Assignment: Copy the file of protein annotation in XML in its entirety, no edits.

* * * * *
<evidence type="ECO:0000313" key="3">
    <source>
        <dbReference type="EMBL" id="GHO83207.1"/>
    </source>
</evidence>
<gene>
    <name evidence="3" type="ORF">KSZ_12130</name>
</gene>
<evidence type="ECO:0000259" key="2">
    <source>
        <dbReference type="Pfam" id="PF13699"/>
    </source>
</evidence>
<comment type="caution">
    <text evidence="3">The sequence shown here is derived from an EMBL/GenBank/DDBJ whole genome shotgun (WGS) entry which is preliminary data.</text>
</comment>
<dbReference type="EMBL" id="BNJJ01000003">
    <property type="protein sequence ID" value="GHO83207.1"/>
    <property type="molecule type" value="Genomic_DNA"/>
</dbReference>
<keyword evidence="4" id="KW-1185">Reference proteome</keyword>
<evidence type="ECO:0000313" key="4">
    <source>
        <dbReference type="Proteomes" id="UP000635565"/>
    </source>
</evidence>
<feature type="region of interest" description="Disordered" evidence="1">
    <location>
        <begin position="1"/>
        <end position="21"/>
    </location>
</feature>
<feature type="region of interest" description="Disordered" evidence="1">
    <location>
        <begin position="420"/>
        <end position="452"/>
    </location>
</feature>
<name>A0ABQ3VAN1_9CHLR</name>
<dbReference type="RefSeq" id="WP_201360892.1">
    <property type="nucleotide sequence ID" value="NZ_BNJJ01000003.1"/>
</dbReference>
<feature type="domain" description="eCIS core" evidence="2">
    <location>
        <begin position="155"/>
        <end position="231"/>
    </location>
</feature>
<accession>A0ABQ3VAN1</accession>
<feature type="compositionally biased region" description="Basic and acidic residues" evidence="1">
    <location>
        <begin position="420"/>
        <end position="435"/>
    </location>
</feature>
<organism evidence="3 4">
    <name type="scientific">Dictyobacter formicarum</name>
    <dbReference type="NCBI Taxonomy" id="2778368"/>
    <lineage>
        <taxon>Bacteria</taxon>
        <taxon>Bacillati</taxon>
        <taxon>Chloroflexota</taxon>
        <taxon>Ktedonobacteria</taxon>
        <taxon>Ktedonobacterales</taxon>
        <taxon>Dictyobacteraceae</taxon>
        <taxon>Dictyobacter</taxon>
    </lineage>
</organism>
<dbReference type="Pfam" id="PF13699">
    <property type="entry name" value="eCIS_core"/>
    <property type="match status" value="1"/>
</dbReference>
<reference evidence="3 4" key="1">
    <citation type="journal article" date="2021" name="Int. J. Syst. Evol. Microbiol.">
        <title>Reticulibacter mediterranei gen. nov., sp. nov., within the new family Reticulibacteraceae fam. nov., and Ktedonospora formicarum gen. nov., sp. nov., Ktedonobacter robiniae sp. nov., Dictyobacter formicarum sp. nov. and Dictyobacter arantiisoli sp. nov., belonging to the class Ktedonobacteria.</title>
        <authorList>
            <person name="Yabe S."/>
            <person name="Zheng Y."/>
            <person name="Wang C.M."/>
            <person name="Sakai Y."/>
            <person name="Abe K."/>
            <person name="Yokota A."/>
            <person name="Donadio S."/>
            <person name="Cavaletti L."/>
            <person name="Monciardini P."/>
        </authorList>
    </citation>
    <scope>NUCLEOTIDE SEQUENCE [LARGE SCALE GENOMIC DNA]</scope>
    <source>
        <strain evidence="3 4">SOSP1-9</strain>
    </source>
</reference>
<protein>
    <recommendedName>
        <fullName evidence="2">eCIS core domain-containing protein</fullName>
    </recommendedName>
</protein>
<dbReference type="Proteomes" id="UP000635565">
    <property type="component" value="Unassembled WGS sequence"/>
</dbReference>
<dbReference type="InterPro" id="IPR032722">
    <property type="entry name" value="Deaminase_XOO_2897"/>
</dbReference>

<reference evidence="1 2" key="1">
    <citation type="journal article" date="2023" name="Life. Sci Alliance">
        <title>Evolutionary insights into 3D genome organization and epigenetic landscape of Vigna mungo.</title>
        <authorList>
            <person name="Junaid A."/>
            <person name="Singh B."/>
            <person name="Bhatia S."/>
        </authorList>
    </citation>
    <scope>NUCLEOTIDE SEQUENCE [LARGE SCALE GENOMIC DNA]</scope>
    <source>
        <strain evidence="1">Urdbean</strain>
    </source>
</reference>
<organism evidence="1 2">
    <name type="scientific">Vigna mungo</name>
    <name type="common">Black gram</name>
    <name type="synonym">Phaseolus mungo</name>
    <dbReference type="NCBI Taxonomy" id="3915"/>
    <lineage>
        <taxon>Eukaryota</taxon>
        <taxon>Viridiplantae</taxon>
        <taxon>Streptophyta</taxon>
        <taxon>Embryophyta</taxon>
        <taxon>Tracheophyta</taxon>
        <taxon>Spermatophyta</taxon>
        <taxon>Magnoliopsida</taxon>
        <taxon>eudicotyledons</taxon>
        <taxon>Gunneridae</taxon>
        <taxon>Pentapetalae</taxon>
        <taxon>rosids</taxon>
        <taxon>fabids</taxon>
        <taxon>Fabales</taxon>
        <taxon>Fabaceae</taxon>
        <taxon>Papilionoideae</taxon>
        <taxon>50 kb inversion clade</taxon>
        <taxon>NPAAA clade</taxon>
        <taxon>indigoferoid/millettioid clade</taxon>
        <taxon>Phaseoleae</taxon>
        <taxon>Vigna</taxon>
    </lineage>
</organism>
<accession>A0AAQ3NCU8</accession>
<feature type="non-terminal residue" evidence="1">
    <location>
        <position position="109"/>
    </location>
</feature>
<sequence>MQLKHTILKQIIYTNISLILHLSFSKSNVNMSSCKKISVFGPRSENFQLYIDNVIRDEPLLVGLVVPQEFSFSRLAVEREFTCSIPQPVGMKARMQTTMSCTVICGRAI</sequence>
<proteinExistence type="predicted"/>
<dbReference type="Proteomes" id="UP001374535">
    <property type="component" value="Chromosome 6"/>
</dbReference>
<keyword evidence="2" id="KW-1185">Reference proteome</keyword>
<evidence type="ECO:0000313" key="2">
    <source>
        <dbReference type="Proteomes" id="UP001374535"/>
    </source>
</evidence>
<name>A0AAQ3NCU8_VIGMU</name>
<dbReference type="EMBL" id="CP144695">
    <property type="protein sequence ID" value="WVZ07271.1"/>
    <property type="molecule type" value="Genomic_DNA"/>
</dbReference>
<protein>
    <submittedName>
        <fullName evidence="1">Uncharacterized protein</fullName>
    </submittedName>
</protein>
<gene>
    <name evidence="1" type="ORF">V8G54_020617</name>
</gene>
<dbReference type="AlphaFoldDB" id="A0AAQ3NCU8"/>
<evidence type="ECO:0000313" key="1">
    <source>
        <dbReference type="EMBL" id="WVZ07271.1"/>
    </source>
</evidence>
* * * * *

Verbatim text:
<evidence type="ECO:0000313" key="3">
    <source>
        <dbReference type="EMBL" id="GHO83207.1"/>
    </source>
</evidence>
<gene>
    <name evidence="3" type="ORF">KSZ_12130</name>
</gene>
<evidence type="ECO:0000259" key="2">
    <source>
        <dbReference type="Pfam" id="PF13699"/>
    </source>
</evidence>
<comment type="caution">
    <text evidence="3">The sequence shown here is derived from an EMBL/GenBank/DDBJ whole genome shotgun (WGS) entry which is preliminary data.</text>
</comment>
<dbReference type="EMBL" id="BNJJ01000003">
    <property type="protein sequence ID" value="GHO83207.1"/>
    <property type="molecule type" value="Genomic_DNA"/>
</dbReference>
<keyword evidence="4" id="KW-1185">Reference proteome</keyword>
<evidence type="ECO:0000313" key="4">
    <source>
        <dbReference type="Proteomes" id="UP000635565"/>
    </source>
</evidence>
<feature type="region of interest" description="Disordered" evidence="1">
    <location>
        <begin position="1"/>
        <end position="21"/>
    </location>
</feature>
<feature type="region of interest" description="Disordered" evidence="1">
    <location>
        <begin position="420"/>
        <end position="452"/>
    </location>
</feature>
<name>A0ABQ3VAN1_9CHLR</name>
<dbReference type="RefSeq" id="WP_201360892.1">
    <property type="nucleotide sequence ID" value="NZ_BNJJ01000003.1"/>
</dbReference>
<feature type="domain" description="eCIS core" evidence="2">
    <location>
        <begin position="155"/>
        <end position="231"/>
    </location>
</feature>
<accession>A0ABQ3VAN1</accession>
<feature type="compositionally biased region" description="Basic and acidic residues" evidence="1">
    <location>
        <begin position="420"/>
        <end position="435"/>
    </location>
</feature>
<organism evidence="3 4">
    <name type="scientific">Dictyobacter formicarum</name>
    <dbReference type="NCBI Taxonomy" id="2778368"/>
    <lineage>
        <taxon>Bacteria</taxon>
        <taxon>Bacillati</taxon>
        <taxon>Chloroflexota</taxon>
        <taxon>Ktedonobacteria</taxon>
        <taxon>Ktedonobacterales</taxon>
        <taxon>Dictyobacteraceae</taxon>
        <taxon>Dictyobacter</taxon>
    </lineage>
</organism>
<dbReference type="Pfam" id="PF13699">
    <property type="entry name" value="eCIS_core"/>
    <property type="match status" value="1"/>
</dbReference>
<reference evidence="3 4" key="1">
    <citation type="journal article" date="2021" name="Int. J. Syst. Evol. Microbiol.">
        <title>Reticulibacter mediterranei gen. nov., sp. nov., within the new family Reticulibacteraceae fam. nov., and Ktedonospora formicarum gen. nov., sp. nov., Ktedonobacter robiniae sp. nov., Dictyobacter formicarum sp. nov. and Dictyobacter arantiisoli sp. nov., belonging to the class Ktedonobacteria.</title>
        <authorList>
            <person name="Yabe S."/>
            <person name="Zheng Y."/>
            <person name="Wang C.M."/>
            <person name="Sakai Y."/>
            <person name="Abe K."/>
            <person name="Yokota A."/>
            <person name="Donadio S."/>
            <person name="Cavaletti L."/>
            <person name="Monciardini P."/>
        </authorList>
    </citation>
    <scope>NUCLEOTIDE SEQUENCE [LARGE SCALE GENOMIC DNA]</scope>
    <source>
        <strain evidence="3 4">SOSP1-9</strain>
    </source>
</reference>
<protein>
    <recommendedName>
        <fullName evidence="2">eCIS core domain-containing protein</fullName>
    </recommendedName>
</protein>
<dbReference type="Proteomes" id="UP000635565">
    <property type="component" value="Unassembled WGS sequence"/>
</dbReference>
<dbReference type="InterPro" id="IPR032722">
    <property type="entry name" value="Deaminase_XOO_2897"/>
</dbReference>

<reference evidence="1 2" key="1">
    <citation type="journal article" date="2023" name="Life. Sci Alliance">
        <title>Evolutionary insights into 3D genome organization and epigenetic landscape of Vigna mungo.</title>
        <authorList>
            <person name="Junaid A."/>
            <person name="Singh B."/>
            <person name="Bhatia S."/>
        </authorList>
    </citation>
    <scope>NUCLEOTIDE SEQUENCE [LARGE SCALE GENOMIC DNA]</scope>
    <source>
        <strain evidence="1">Urdbean</strain>
    </source>
</reference>
<organism evidence="1 2">
    <name type="scientific">Vigna mungo</name>
    <name type="common">Black gram</name>
    <name type="synonym">Phaseolus mungo</name>
    <dbReference type="NCBI Taxonomy" id="3915"/>
    <lineage>
        <taxon>Eukaryota</taxon>
        <taxon>Viridiplantae</taxon>
        <taxon>Streptophyta</taxon>
        <taxon>Embryophyta</taxon>
        <taxon>Tracheophyta</taxon>
        <taxon>Spermatophyta</taxon>
        <taxon>Magnoliopsida</taxon>
        <taxon>eudicotyledons</taxon>
        <taxon>Gunneridae</taxon>
        <taxon>Pentapetalae</taxon>
        <taxon>rosids</taxon>
        <taxon>fabids</taxon>
        <taxon>Fabales</taxon>
        <taxon>Fabaceae</taxon>
        <taxon>Papilionoideae</taxon>
        <taxon>50 kb inversion clade</taxon>
        <taxon>NPAAA clade</taxon>
        <taxon>indigoferoid/millettioid clade</taxon>
        <taxon>Phaseoleae</taxon>
        <taxon>Vigna</taxon>
    </lineage>
</organism>
<accession>A0AAQ3NCU8</accession>
<feature type="non-terminal residue" evidence="1">
    <location>
        <position position="109"/>
    </location>
</feature>
<sequence>MQLKHTILKQIIYTNISLILHLSFSKSNVNMSSCKKISVFGPRSENFQLYIDNVIRDEPLLVGLVVPQEFSFSRLAVEREFTCSIPQPVGMKARMQTTMSCTVICGRAI</sequence>
<proteinExistence type="predicted"/>
<dbReference type="Proteomes" id="UP001374535">
    <property type="component" value="Chromosome 6"/>
</dbReference>
<keyword evidence="2" id="KW-1185">Reference proteome</keyword>
<evidence type="ECO:0000313" key="2">
    <source>
        <dbReference type="Proteomes" id="UP001374535"/>
    </source>
</evidence>
<name>A0AAQ3NCU8_VIGMU</name>
<dbReference type="EMBL" id="CP144695">
    <property type="protein sequence ID" value="WVZ07271.1"/>
    <property type="molecule type" value="Genomic_DNA"/>
</dbReference>
<protein>
    <submittedName>
        <fullName evidence="1">Uncharacterized protein</fullName>
    </submittedName>
</protein>
<gene>
    <name evidence="1" type="ORF">V8G54_020617</name>
</gene>
<dbReference type="AlphaFoldDB" id="A0AAQ3NCU8"/>
<evidence type="ECO:0000313" key="1">
    <source>
        <dbReference type="EMBL" id="WVZ07271.1"/>
    </source>
</evidence>